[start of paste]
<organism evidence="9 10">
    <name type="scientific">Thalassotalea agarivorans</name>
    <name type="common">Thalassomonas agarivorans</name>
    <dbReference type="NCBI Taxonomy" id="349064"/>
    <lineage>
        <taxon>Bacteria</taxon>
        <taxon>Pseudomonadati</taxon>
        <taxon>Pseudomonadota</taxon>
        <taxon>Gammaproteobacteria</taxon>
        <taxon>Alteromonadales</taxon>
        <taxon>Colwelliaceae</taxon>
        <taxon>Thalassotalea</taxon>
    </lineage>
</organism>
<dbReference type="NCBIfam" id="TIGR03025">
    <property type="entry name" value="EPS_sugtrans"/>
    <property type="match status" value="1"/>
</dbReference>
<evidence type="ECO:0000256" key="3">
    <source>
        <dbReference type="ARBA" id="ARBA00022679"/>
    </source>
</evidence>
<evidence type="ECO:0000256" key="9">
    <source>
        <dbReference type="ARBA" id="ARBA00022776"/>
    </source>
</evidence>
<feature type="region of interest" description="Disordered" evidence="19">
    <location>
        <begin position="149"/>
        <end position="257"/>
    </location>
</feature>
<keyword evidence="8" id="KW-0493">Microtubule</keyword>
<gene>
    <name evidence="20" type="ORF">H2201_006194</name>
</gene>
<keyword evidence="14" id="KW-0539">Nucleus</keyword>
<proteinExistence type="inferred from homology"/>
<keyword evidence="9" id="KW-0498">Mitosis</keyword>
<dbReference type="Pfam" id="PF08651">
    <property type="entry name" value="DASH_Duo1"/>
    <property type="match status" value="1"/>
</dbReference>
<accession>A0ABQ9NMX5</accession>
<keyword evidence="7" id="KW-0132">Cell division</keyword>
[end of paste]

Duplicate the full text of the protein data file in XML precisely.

<organism evidence="9 10">
    <name type="scientific">Thalassotalea agarivorans</name>
    <name type="common">Thalassomonas agarivorans</name>
    <dbReference type="NCBI Taxonomy" id="349064"/>
    <lineage>
        <taxon>Bacteria</taxon>
        <taxon>Pseudomonadati</taxon>
        <taxon>Pseudomonadota</taxon>
        <taxon>Gammaproteobacteria</taxon>
        <taxon>Alteromonadales</taxon>
        <taxon>Colwelliaceae</taxon>
        <taxon>Thalassotalea</taxon>
    </lineage>
</organism>
<dbReference type="NCBIfam" id="TIGR03025">
    <property type="entry name" value="EPS_sugtrans"/>
    <property type="match status" value="1"/>
</dbReference>
<evidence type="ECO:0000256" key="3">
    <source>
        <dbReference type="ARBA" id="ARBA00022679"/>
    </source>
</evidence>
<evidence type="ECO:0000256" key="9">
    <source>
        <dbReference type="ARBA" id="ARBA00022776"/>
    </source>
</evidence>
<feature type="region of interest" description="Disordered" evidence="19">
    <location>
        <begin position="149"/>
        <end position="257"/>
    </location>
</feature>
<keyword evidence="8" id="KW-0493">Microtubule</keyword>
<gene>
    <name evidence="20" type="ORF">H2201_006194</name>
</gene>
<keyword evidence="14" id="KW-0539">Nucleus</keyword>
<proteinExistence type="inferred from homology"/>
<keyword evidence="9" id="KW-0498">Mitosis</keyword>
<dbReference type="Pfam" id="PF08651">
    <property type="entry name" value="DASH_Duo1"/>
    <property type="match status" value="1"/>
</dbReference>
<accession>A0ABQ9NMX5</accession>
<keyword evidence="7" id="KW-0132">Cell division</keyword>